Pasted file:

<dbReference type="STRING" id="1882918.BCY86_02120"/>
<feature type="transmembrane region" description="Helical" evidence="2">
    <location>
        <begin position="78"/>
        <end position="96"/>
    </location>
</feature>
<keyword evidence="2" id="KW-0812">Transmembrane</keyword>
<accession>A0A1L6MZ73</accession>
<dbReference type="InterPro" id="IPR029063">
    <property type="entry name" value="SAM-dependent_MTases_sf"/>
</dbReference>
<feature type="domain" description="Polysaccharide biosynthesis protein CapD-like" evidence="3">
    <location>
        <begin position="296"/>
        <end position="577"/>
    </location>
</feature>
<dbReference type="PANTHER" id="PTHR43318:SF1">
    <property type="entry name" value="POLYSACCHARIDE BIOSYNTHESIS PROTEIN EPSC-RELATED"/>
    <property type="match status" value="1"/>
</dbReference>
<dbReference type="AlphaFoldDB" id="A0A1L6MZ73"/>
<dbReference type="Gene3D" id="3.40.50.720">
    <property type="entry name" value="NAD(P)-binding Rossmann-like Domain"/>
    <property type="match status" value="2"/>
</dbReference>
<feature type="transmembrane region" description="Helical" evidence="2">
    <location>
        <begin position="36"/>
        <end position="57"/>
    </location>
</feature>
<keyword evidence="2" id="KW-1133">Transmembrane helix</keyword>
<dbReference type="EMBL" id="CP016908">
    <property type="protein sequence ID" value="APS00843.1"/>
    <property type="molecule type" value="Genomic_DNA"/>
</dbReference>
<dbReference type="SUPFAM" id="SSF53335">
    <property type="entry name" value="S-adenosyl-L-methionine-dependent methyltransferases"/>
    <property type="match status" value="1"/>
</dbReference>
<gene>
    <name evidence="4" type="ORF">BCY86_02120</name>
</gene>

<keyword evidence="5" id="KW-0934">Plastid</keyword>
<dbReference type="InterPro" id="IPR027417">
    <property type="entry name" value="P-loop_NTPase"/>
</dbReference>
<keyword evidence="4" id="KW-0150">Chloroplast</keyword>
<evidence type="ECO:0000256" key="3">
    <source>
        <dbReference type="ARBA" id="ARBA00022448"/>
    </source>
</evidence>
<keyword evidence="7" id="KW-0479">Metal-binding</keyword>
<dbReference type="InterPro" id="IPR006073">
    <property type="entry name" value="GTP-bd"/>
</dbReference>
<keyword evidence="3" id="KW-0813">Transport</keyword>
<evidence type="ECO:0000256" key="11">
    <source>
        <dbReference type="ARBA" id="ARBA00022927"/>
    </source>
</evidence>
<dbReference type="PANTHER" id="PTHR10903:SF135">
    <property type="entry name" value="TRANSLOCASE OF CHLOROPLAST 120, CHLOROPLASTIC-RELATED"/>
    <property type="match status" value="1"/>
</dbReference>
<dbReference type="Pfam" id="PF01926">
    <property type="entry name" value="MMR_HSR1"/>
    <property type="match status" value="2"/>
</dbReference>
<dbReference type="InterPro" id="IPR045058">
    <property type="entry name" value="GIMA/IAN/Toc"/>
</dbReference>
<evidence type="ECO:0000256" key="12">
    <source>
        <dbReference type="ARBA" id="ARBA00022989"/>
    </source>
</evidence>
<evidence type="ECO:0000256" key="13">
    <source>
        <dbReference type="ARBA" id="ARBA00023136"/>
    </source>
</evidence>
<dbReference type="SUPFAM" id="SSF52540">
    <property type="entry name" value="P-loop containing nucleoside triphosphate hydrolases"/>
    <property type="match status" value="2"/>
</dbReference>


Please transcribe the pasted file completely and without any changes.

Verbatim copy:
<dbReference type="STRING" id="1882918.BCY86_02120"/>
<feature type="transmembrane region" description="Helical" evidence="2">
    <location>
        <begin position="78"/>
        <end position="96"/>
    </location>
</feature>
<keyword evidence="2" id="KW-0812">Transmembrane</keyword>
<accession>A0A1L6MZ73</accession>
<dbReference type="InterPro" id="IPR029063">
    <property type="entry name" value="SAM-dependent_MTases_sf"/>
</dbReference>
<feature type="domain" description="Polysaccharide biosynthesis protein CapD-like" evidence="3">
    <location>
        <begin position="296"/>
        <end position="577"/>
    </location>
</feature>
<dbReference type="PANTHER" id="PTHR43318:SF1">
    <property type="entry name" value="POLYSACCHARIDE BIOSYNTHESIS PROTEIN EPSC-RELATED"/>
    <property type="match status" value="1"/>
</dbReference>
<dbReference type="AlphaFoldDB" id="A0A1L6MZ73"/>
<dbReference type="Gene3D" id="3.40.50.720">
    <property type="entry name" value="NAD(P)-binding Rossmann-like Domain"/>
    <property type="match status" value="2"/>
</dbReference>
<feature type="transmembrane region" description="Helical" evidence="2">
    <location>
        <begin position="36"/>
        <end position="57"/>
    </location>
</feature>
<keyword evidence="2" id="KW-1133">Transmembrane helix</keyword>
<dbReference type="EMBL" id="CP016908">
    <property type="protein sequence ID" value="APS00843.1"/>
    <property type="molecule type" value="Genomic_DNA"/>
</dbReference>
<dbReference type="SUPFAM" id="SSF53335">
    <property type="entry name" value="S-adenosyl-L-methionine-dependent methyltransferases"/>
    <property type="match status" value="1"/>
</dbReference>
<gene>
    <name evidence="4" type="ORF">BCY86_02120</name>
</gene>

<keyword evidence="5" id="KW-0934">Plastid</keyword>
<dbReference type="InterPro" id="IPR027417">
    <property type="entry name" value="P-loop_NTPase"/>
</dbReference>
<keyword evidence="4" id="KW-0150">Chloroplast</keyword>
<evidence type="ECO:0000256" key="3">
    <source>
        <dbReference type="ARBA" id="ARBA00022448"/>
    </source>
</evidence>
<keyword evidence="7" id="KW-0479">Metal-binding</keyword>
<dbReference type="InterPro" id="IPR006073">
    <property type="entry name" value="GTP-bd"/>
</dbReference>
<keyword evidence="3" id="KW-0813">Transport</keyword>
<evidence type="ECO:0000256" key="11">
    <source>
        <dbReference type="ARBA" id="ARBA00022927"/>
    </source>
</evidence>
<dbReference type="PANTHER" id="PTHR10903:SF135">
    <property type="entry name" value="TRANSLOCASE OF CHLOROPLAST 120, CHLOROPLASTIC-RELATED"/>
    <property type="match status" value="1"/>
</dbReference>
<dbReference type="Pfam" id="PF01926">
    <property type="entry name" value="MMR_HSR1"/>
    <property type="match status" value="2"/>
</dbReference>
<dbReference type="InterPro" id="IPR045058">
    <property type="entry name" value="GIMA/IAN/Toc"/>
</dbReference>
<evidence type="ECO:0000256" key="12">
    <source>
        <dbReference type="ARBA" id="ARBA00022989"/>
    </source>
</evidence>
<evidence type="ECO:0000256" key="13">
    <source>
        <dbReference type="ARBA" id="ARBA00023136"/>
    </source>
</evidence>
<dbReference type="SUPFAM" id="SSF52540">
    <property type="entry name" value="P-loop containing nucleoside triphosphate hydrolases"/>
    <property type="match status" value="2"/>
</dbReference>